Crede may surprise us and turn in a good year that nets the team a draft pick, but more likely he repeats his usual combination of injured and sucky, and we have the same unwatchable mess at third base that we've come to know so well. Knowing Brian Sabean, he'll probably find a way to give up something of value for a player Sox GM Kenny Williams is desperate to get rid of.

-Into the blog arena steps The Bay Area Sports Machine, written by a Mr. Lomez (no Bob Sacamano as a co-author, though). It discusses all Bay Area sports, all the time, with more focus lately on the Giants, obviously, as Spring Training has arrived. Check it out, and take a gander at my personal favorite post for starters.

-Now for the really nerdy stuff. If any of you readers also happen to be fans of the movie Blade Runner, mosey on over to this weird website that I update once in a blue moon. In celebration of me finally being able to watch the BR: Final Cut Five-Disc Special Edition that I got for Christmas, I've been posting some stuff about the movie and some of the neat add-ons contained in the new DVD set. If you think this site charts new waters of dorky obsessiveness, you ain't seen nothing yet.

--This looks awesome...

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Thursday, March 06, 2008


Spring Disasters

The first KNBR Giants broadcast of spring training has always brought with it good feelings and memories, none better than three years ago, when I was hobbled with a severe ankle sprain and could do nothing but sit in my room and listen to Jon Miller and Duane Kuiper. The dulcet sounds of The Great Ones made the pain go away.

On Saturday, I flipped on the radio expecting a similar sense of euphoria. I thought, as with every March, the sounds of baseball would be music to my ears after a depressing winter of steroid allegations and miserable superstar trade returns. No such luck. The sounds of birds chirping, fans chattering, vendors hocking, and bats connecting- indeed, lots of bats connecting- were all there. Unfortunately, there would be no fond memories to be had from this sunny Spring Training day.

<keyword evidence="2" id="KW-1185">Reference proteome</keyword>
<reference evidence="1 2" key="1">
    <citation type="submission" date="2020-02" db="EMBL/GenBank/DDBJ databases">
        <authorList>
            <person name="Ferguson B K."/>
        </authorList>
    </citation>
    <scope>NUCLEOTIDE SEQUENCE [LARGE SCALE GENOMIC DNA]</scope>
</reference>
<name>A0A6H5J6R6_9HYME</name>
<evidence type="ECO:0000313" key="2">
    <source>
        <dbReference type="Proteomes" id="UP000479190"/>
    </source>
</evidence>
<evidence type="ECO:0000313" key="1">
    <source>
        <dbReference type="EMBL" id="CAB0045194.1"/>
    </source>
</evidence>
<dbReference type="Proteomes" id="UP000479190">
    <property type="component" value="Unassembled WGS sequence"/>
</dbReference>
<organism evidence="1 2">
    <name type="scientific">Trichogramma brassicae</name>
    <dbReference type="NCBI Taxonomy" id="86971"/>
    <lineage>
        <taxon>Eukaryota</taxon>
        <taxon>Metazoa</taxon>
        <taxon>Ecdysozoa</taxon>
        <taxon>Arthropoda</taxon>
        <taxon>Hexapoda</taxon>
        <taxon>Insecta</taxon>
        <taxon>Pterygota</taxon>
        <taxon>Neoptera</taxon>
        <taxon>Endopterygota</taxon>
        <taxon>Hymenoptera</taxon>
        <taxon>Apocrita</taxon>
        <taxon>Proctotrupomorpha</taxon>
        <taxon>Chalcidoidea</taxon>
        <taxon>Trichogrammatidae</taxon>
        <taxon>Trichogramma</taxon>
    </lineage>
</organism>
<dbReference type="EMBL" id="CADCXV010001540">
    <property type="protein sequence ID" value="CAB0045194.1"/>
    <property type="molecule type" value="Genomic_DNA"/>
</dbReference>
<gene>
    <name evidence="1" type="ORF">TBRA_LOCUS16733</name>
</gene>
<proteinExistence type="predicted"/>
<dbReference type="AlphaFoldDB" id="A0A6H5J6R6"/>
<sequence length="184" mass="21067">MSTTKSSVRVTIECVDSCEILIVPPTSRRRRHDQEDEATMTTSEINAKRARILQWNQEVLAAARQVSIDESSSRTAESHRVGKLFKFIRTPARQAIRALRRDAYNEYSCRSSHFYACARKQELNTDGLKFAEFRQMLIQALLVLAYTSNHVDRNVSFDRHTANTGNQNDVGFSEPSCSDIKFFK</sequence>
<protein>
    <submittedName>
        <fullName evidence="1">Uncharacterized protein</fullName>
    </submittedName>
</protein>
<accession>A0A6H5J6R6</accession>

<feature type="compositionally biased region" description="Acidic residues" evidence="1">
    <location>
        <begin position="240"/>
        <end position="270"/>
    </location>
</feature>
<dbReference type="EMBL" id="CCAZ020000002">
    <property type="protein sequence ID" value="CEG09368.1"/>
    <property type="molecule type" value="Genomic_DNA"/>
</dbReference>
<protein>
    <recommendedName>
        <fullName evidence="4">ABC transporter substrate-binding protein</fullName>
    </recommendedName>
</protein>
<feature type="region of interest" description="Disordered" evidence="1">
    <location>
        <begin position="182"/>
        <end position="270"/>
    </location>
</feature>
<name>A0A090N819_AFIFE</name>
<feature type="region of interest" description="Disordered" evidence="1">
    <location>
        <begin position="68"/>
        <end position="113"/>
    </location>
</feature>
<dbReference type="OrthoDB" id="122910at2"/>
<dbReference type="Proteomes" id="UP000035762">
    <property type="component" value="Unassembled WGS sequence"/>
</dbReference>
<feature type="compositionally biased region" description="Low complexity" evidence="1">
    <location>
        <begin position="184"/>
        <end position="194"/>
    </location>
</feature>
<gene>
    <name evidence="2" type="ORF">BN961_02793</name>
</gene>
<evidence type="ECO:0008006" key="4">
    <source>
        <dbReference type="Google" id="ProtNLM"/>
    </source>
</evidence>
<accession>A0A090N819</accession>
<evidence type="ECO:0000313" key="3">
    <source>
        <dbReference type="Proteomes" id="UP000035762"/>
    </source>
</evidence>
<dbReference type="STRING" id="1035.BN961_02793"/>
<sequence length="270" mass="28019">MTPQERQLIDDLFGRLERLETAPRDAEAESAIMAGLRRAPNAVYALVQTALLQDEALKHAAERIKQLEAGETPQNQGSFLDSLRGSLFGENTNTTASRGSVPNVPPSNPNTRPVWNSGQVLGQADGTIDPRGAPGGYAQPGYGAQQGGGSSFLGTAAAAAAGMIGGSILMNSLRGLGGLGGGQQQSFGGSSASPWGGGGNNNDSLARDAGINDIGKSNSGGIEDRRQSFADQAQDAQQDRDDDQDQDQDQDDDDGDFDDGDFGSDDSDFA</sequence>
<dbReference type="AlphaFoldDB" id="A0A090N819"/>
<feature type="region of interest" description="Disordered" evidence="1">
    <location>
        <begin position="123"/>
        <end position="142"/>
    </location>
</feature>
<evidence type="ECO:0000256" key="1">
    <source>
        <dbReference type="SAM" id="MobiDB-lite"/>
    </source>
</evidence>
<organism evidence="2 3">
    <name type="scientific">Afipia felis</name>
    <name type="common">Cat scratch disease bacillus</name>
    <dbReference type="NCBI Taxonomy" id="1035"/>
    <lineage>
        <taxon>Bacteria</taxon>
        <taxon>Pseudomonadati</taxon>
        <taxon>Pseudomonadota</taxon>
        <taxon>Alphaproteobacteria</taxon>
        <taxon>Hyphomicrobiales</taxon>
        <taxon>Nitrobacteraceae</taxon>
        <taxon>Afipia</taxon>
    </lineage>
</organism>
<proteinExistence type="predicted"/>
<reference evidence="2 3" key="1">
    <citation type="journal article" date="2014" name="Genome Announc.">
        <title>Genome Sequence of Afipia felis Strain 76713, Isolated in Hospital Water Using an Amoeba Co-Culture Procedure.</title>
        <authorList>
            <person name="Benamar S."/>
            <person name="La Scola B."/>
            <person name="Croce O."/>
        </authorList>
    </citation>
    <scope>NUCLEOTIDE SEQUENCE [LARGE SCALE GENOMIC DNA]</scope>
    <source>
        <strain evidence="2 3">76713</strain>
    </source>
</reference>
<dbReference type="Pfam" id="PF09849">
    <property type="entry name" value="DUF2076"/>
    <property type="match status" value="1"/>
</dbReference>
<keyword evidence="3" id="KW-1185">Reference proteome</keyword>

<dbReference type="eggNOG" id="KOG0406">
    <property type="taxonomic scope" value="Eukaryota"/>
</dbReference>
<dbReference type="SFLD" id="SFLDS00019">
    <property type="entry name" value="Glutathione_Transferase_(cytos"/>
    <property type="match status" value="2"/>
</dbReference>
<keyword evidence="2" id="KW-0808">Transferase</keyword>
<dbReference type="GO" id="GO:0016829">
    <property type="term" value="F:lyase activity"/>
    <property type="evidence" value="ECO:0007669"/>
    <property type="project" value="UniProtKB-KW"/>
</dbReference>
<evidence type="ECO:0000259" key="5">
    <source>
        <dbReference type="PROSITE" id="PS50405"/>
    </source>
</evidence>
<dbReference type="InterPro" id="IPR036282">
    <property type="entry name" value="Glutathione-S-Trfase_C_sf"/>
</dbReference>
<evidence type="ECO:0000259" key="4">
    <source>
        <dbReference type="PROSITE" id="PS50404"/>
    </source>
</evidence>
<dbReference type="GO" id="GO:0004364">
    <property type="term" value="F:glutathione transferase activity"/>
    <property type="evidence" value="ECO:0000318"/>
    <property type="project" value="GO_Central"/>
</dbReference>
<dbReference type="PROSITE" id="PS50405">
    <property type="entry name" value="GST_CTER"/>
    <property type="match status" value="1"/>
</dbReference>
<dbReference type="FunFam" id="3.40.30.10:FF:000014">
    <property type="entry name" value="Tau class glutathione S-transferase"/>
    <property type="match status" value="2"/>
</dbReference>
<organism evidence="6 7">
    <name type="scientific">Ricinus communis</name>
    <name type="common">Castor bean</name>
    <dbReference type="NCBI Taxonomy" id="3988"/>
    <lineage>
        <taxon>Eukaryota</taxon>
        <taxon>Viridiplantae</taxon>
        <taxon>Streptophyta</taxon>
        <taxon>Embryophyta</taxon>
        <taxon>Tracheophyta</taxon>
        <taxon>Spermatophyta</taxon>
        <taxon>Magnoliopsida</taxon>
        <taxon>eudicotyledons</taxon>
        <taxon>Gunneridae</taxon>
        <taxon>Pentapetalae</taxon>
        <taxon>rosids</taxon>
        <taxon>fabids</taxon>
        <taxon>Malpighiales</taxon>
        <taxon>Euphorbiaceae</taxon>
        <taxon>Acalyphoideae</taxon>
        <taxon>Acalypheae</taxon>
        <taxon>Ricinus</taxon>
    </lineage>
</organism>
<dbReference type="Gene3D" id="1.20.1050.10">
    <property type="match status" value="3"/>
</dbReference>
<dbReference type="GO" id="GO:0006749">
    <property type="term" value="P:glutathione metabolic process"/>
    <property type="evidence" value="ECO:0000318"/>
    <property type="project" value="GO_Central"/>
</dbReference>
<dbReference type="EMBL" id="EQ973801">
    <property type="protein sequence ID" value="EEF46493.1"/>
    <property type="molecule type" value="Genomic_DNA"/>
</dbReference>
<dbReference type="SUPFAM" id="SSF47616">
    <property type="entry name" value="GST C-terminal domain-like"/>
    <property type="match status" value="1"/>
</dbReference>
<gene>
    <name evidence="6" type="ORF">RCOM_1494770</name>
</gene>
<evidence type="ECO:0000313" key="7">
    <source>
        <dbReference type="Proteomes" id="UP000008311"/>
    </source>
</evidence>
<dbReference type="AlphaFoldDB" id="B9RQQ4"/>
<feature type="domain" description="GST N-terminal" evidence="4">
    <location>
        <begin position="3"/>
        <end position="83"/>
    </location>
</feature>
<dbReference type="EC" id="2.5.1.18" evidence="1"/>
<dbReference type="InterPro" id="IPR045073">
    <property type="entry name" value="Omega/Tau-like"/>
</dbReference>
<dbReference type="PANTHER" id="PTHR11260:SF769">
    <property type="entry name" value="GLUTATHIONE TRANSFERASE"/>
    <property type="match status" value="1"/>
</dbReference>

I turned the game on in the third inning, and upon hearing the score, the first thing I could think of was my dear old friend...

Zito was a disaster in his Spring debut, as the A's got up 13-0 after three innings and walloped the Giants to the tune of 23-5. Not exactly the kind of start we Giants fans wanted out of the gate for Zito, a guy for whom we're still holding out a sliver of hope that he can sort of, kind of justify that contract after a poor 2007. Luckily, Zito was much better in his second outing against the Royals on Wednesday, so perhaps it was jitters, or maybe he's still secretly on the A's payroll (he did get beat down by them twice last season).

Then there's Noah Lowry. Yeah, we were all concerned about his declining peripheral numbers, but where the hell did this come from? In his start against the Rangers on Monday, Lowry walked nine batters in an inning-plus, but that's only the beginning of the story. Many of his offerings had the fans behind home plate thanking their lucky stars for the protective screens in front of them. Lowry's performance more resembled an RPG attack than a pitcher trying to get outs, as he threw several pitches over the catcher's head, endangering fans, birds, UFOs and many other low-flying creatures. It would have been easier to believe that Lowry were out there doing some sort of comedy routine, because this manner of wildness is almost unheard of.

It was later revealed that Lowry had a case of exertional compartmental syndrome in his forearm (yeah, I'm as confused as you are. Try this), as opposed to some mental breakdown. Lowry also bristled when reporters compared his mound antics to Rick Ankiel's famous 2000 playoff meltdown. He's expected to miss at least a month, and hopefully this injury is the cause of the wildness, so that Lowry can go back to being an effective pitcher upon his return.

The problem is that Lowry is still no sure thing to still be anything close to good even if he can fully recover. As we all know, his 14-8 record and 3.92 ERA were both the product of unbelievable luck, luck that in a just world would have gone to Matt Cain. Lowry's K:BB ratio was an awful 87:87 in 156 innings, and his ability to keep the ball in the yard was probably all that kept his ERA from ballooning up to 5.00.

Lowry has now gone from a cost-controlled young pitching asset to a major question mark in less than six months, and he isn't even a guarantee to make the rotation anymore if Kevin Correia or Jonathan Sanchez can establish themselves. All of the trade value we Giants fans were hyping up for Lowry is now gone, as he's now an injury-riddled potential head case who can't even be described as an innings-eater (he hasn't broken 160 innings since his terrific 2005 season, and he probably won't touch it this year). It looks like Dave Righetti may have his work cut out for him putting this once-promising lefty back together again.

The battle for Lowry's spot in the rotation is now on. Correia likely seems entrenched now after his strong showing in eight 2007 starts. If it were up to me, I'd give Sanchez a month in the rotation and give him a chance to fail. He has the stuff to excel and he has nothing to prove in the minors anymore. He's been jerked around by the Giants for too long, and it's time to just leave him alone and see what he's got. If the Giants decide to ignore him for more veteran mediocrity goodness like, say, Victor Santos, I think I'm going to throw up all over my keyboard.